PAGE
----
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Live-in studio of Anton Kerschbaumer (1920–1934)

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Anton Kerschbaumer, Wohnecke im Atelier, ca. 1925, Brücke-Museum

“Electric lighting (wonderful ceiling lights), hot water and central heating (working fine), a covered balcony, windows and two lovely deep niches. Everything in perfect order[.]” In the spring of 1921, Walter Gramatté offered his friend Anton Kerschbaumer the opportunity to temporarily take over his rented flat on Emser Straße in Wilmersdorf – a stroke of luck for the artist. Although the flat was on the top floor, there was a lift, a spacious studio area and – thanks to the large windows – plenty of light for creative work. Moreover, Kerschbaumer was now the direct neighbour of former Brücke member Erich Heckel. The two had met during the First World War while serving together as paramedics in Ostend and had come to appreciate each other as artists. Living as neighbours in Berlin, they had ample opportunity for impromptu artistic and personal exchange.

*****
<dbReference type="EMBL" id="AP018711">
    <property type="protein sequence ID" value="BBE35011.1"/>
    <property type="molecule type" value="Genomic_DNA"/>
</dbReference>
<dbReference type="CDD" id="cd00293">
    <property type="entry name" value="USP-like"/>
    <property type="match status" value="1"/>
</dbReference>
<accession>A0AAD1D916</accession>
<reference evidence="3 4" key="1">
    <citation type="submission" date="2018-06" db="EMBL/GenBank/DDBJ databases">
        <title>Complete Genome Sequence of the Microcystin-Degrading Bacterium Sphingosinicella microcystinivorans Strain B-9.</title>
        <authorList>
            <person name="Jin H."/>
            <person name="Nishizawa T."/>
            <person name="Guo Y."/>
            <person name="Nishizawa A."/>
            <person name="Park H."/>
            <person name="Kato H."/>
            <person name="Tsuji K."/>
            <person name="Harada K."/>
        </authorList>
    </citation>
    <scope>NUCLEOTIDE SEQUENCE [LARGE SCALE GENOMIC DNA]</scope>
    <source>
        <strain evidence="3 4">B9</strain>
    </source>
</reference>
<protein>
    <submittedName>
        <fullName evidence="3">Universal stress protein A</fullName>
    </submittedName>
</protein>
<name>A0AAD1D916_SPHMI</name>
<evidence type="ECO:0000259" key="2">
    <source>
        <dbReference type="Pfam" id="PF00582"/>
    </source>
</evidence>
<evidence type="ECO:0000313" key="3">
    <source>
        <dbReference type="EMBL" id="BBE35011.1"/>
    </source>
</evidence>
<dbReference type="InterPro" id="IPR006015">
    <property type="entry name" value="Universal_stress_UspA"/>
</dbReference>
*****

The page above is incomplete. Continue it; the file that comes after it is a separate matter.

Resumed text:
Anton Kerschbaumer, Atelier-Interieur mit Bild Erich Heckels, 1926, Brücke-Museum

In February 1922, when Gramatté attempted to reclaim the premises for his own use, a heated dispute broke out between him and Kerschbaumer. The latter was adamant that he should keep the live-in studio, in which he had by then made himself at home. Angry, Gramatté confided in his friend and collector Paul Rauert: “I wrote to K. [erschbaumer] yesterday. I offered him 20,000 marks to give me back my studio. But he is unlikely to do so. I’m still registered with the police at Emserstraße 19/20 and with the housing office. K. [erschbaumer] is listed as my subtenant. So as soon as I de-register, he can be evicted very, very quickly.” But events took a different turn. The dispute eventually escalated to a court decision in favour of Kerschbaumer. Gramatté was devastated that his “trust in people” had been violated by a friend; Kerschbaumer continued to live there until his death, finding inspiration for a multitude of works in those very rooms.

Isabel Fischer

Ludwigskirch-Platz, corner of Emser Straße, 1911, picture postcard, Archive of the Museum Charlottenburg-Wilmersdorf

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